Theranos founder Elizabeth Holmes convicted of fraud

4 Jan 2022

Elizabeth Holmes. Image: Steve Jennings/Getty Images for TechCrunch

Holmes was the chief executive of the failed blood-testing start-up that was once a darling of Silicon Valley.

Elizabeth Holmes has been convicted of defrauding investors in her blood-testing start-up Theranos.

After a months-long trial in California and more than 50 hours of jury deliberations, she was found guilty of four charges including wire fraud.

Holmes faced a total of 11 charges in the trial, which began in September. She was found not guilty on four charges relating to defrauding patients and there was no verdict on the other three.

As founder and CEO of Theranos, Holmes became a darling of Silicon Valley and was hailed as the next Steve Jobs. Her start-up promised a revolutionary blood-testing technology, with devices that could detect diseases using just a few drops of blood.

At its peak, Theranos was valued at $9bn and Holmes became a billionaire by the age of 30. The company secured investment from backers including media mogul Rupert Murdoch, Oracle founder Larry Ellison, Walmart’s Walton family and the family of US billionaire Betsy DeVos.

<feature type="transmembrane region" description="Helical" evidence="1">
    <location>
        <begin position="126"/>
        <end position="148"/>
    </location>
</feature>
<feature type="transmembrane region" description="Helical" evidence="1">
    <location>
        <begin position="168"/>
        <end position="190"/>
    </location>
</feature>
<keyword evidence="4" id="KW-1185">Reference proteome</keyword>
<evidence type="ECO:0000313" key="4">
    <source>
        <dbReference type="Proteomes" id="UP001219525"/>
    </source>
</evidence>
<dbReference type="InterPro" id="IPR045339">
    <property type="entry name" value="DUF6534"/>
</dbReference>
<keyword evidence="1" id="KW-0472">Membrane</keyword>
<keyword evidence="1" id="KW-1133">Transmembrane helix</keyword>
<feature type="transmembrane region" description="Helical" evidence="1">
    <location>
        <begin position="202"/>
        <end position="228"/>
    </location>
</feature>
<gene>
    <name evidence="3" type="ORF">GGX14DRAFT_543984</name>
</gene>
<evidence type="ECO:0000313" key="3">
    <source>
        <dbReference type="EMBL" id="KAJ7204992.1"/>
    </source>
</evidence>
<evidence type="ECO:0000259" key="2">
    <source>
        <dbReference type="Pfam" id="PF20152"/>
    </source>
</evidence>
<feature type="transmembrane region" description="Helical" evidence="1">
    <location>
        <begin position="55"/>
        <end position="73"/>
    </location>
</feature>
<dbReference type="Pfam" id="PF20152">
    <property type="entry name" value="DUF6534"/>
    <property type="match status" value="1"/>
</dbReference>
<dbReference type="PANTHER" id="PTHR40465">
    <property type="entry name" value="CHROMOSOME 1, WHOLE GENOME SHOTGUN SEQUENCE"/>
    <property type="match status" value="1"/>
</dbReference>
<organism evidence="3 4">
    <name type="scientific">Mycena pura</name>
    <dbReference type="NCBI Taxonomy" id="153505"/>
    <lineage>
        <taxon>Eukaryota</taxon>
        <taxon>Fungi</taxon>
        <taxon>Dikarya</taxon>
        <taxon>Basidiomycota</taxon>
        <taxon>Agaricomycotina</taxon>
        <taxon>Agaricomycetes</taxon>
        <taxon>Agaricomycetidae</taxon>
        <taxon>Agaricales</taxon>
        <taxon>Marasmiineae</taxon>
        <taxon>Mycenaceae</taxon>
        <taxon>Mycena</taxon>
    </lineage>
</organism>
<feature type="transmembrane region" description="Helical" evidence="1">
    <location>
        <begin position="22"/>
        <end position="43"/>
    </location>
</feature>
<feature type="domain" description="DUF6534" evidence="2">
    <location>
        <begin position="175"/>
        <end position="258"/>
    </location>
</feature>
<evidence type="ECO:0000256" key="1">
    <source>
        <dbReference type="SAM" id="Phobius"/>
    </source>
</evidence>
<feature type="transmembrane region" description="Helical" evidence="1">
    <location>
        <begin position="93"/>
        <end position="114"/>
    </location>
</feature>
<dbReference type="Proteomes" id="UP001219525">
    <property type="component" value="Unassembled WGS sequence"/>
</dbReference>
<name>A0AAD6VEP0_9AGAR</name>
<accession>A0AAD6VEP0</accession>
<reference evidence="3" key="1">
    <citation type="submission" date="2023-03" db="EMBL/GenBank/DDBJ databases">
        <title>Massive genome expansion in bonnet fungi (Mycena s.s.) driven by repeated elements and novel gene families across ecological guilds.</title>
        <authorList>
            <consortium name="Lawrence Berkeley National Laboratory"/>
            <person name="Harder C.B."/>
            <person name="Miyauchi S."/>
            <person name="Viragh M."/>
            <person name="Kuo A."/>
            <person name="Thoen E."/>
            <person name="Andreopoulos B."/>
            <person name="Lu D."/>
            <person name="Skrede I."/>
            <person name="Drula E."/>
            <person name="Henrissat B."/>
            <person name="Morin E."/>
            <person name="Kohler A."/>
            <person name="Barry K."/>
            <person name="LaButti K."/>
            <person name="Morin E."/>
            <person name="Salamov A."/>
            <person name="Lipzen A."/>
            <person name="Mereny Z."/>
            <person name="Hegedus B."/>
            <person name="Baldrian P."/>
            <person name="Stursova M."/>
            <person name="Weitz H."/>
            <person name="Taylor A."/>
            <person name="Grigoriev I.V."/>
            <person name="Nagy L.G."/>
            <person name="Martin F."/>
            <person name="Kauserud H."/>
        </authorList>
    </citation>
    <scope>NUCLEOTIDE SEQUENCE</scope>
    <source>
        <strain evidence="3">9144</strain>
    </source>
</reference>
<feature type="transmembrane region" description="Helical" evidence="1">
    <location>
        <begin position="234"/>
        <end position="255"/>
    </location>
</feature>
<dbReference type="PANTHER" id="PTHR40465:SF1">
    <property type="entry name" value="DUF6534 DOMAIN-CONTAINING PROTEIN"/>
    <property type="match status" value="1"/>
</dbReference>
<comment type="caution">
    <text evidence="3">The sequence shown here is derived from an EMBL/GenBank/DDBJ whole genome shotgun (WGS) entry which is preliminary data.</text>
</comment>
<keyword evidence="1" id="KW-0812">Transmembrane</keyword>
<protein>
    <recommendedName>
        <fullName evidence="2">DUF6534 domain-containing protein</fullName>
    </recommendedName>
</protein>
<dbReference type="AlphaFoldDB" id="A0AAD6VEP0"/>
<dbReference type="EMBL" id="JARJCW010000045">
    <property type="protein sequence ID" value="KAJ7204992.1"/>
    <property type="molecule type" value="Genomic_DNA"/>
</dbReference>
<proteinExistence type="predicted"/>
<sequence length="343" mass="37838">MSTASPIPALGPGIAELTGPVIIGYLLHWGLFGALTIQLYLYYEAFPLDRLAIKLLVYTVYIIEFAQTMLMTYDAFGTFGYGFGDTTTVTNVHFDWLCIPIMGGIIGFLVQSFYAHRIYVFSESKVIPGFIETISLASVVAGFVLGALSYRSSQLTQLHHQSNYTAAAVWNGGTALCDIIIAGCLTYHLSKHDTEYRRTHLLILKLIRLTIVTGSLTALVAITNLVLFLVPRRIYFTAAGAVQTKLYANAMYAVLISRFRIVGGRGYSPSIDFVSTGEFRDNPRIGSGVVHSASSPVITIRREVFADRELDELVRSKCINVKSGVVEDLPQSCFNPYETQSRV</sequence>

But Theranos’ success story began to unravel in 2015 when the Wall Street Journal’s John Carreyrou published reports featuring a number of company whistleblowers who claimed the tech didn’t work as promised.

In 2019, whistleblower Erika Cheung told Silicon Republic’s Inspirefest event about her role in revealing the truth behind the company.

“The technology didn’t work,” she explained at the time. “The devices were nothing more than wishful thinking.”

Theranos dissolved in 2018 after civil and criminal probes, and Holmes and COO Ramesh ‘Sunny’ Balwani were indicted.

Holmes’ case shook Silicon Valley and could have significant implications for the tech world, with the jury having to determine whether she was a well-meaning founder or deliberately deceiving people with her start-up.

In her testimony at the trial, Holmes said she genuinely believed in her company and that she didn’t mean to deceive investors or patients.

But prosecutors said she deliberately tried to inflate Theranos’ credibility to win backers and continued raising money on false claims despite employees telling her that the technology didn’t work.

She now faces up to 20 years in prison.

Elizabeth Holmes speaking at TechCrunch Disrupt in 2014. Image: Steve Jennings/Getty Images for TechCrunch via Flickr (CC by 2.0)

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Sarah Harford is sub-editor of Silicon Republic

editorial@siliconrepublic.com